Congress is already considering bills to address such surprise billing practices.

Nickels, the representative of the hospital association, says consumers have no need to see the prices insurance companies pay hospitals, just as they don't need to see what a grocery store pays for cases of Coca-Cola.

But a glance at thepublic commentsposted on regulations.gov suggests members of the public don't agree with him.

The agency argues in this proposal that the complexity — and opaque pricing in the health care system — make the system less efficient and hurt patients' health.

"Enough with the secrecy and back room deals," writes one commenter.

Another writes: "When we purchase groceries, cars, homes, airfare, hotel rooms, etc., we know the price before we buy. Shopping around of lower prices is easy. The glaring exception is health care."

In contrast, Nickels argues that revealing the secretly negotiated deals would actually cut competition. And he questions whether it would be legal.

"We have a system that basically allows people to have private contracts between each other in an economy," he says.

The hospital price proposal is the latest in a series of efforts by the Trump administration to boost price transparency in health care.

In the past few months, HHS Secretary Alex Azar has proposed several rules to make drug prices more transparent and to change the system for negotiating those prices.

The first would require drug companies to include the list prices of their medications in any television or magazine ads promoting their drugs. Another proposal would tie the price that Medicare pays for many cancer and arthritis drugs to the prices other countries pay for those medications.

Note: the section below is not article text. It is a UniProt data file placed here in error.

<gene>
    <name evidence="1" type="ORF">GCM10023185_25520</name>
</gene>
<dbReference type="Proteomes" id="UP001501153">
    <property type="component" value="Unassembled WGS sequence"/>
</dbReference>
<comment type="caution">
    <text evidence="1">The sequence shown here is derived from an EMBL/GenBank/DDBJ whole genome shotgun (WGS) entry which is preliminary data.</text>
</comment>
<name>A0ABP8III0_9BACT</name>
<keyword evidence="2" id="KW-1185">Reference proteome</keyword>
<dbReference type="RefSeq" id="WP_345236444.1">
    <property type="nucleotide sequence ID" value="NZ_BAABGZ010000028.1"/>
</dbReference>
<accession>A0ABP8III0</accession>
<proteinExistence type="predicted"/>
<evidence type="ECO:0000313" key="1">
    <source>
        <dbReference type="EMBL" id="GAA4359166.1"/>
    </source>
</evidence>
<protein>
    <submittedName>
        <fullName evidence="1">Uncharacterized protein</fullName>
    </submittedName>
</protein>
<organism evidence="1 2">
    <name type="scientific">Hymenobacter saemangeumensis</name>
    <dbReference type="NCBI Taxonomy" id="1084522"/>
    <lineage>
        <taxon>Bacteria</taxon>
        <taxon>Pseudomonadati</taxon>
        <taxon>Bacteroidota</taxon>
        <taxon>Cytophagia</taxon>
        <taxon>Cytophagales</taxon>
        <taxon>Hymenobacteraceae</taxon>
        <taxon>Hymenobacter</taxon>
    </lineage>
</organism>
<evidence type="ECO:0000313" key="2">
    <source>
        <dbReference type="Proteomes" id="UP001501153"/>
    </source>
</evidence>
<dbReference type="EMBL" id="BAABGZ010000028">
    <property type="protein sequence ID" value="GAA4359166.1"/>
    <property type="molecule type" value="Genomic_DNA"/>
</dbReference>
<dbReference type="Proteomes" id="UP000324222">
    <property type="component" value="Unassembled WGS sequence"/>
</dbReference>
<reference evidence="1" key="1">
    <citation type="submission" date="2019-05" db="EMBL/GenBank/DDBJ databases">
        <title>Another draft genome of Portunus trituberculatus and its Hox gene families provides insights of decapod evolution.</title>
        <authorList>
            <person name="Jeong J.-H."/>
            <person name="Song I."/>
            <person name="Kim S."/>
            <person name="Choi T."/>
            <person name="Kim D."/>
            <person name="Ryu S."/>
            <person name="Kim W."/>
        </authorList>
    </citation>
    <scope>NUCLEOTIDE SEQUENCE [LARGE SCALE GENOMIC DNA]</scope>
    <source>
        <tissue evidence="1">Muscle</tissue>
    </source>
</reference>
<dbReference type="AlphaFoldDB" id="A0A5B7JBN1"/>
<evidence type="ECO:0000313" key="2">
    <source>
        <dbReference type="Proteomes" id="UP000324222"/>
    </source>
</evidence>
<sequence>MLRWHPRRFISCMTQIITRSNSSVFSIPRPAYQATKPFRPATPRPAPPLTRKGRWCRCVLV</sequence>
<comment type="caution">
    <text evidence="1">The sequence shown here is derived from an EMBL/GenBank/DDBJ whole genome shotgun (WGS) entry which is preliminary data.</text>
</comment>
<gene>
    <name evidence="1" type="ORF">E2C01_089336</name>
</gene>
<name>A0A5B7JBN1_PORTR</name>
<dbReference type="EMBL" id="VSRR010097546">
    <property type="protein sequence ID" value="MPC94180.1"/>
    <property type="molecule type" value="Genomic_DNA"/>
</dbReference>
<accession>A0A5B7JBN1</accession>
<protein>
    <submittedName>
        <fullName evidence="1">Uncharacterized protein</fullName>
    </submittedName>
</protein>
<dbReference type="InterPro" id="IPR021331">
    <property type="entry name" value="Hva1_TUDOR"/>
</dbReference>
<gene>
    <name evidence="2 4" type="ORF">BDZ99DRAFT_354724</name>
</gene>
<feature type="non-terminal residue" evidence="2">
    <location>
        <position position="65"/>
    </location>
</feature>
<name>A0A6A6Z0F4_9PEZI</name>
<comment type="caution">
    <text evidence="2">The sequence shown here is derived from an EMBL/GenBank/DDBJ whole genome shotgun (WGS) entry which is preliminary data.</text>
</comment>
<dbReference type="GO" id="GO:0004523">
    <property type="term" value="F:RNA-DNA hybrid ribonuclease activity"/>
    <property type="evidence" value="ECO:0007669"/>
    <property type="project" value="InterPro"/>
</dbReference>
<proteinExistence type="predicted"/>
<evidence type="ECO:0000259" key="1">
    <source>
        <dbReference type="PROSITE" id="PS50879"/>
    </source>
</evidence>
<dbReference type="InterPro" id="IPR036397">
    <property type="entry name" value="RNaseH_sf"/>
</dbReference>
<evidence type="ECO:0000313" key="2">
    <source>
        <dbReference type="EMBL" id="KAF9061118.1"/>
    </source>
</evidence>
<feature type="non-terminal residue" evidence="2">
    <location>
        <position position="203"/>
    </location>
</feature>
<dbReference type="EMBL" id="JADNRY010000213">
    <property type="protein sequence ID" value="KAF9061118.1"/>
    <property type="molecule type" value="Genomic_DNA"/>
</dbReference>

Finally, the agency wants to upend the entire system for pricing prescription drugs that people buy at their local pharmacy. Right now the prices of those medications are determined by negotiations between drug companies and middlemen known as pharmacy benefit managers who negotiate discounted prices on behalf of insurance companies.

But those discounts come in the form of secret rebates — and the pharmacy benefit managers keep a share of those rebates for themselves. Now HHS wants to make those rebates illegal and force the players to negotiate discounts upfront.

Sara Fisher Ellison, a health care economist at MIT, is pessimistic that these proposals will reduce costs in the prescription drug market.

"They're trying to, around the edges, improve the function of the market," she says. "But to be honest they probably missed the mark. That's because the market for pharmaceuticals is not like a standard market."

She says the problem is consumers don't have the power to easily switch to a competitor product if the drug they're taking has a high price.

"In pharmaceuticals, the end consumer — the patient — is not the only decision maker, and in fact is often not even the most important decision-maker," Ellison says.

In reality, she says, it's the insurance companies and the doctors who decide what drugs a patient gets, and often what hospital a patient goes to. And those are the people who are already negotiating the price.

Copyright 2021 NPR. To see more, visit https://www.npr.org.

Alison Fitzgerald Kodjak is a health policy correspondent on NPR's Science Desk.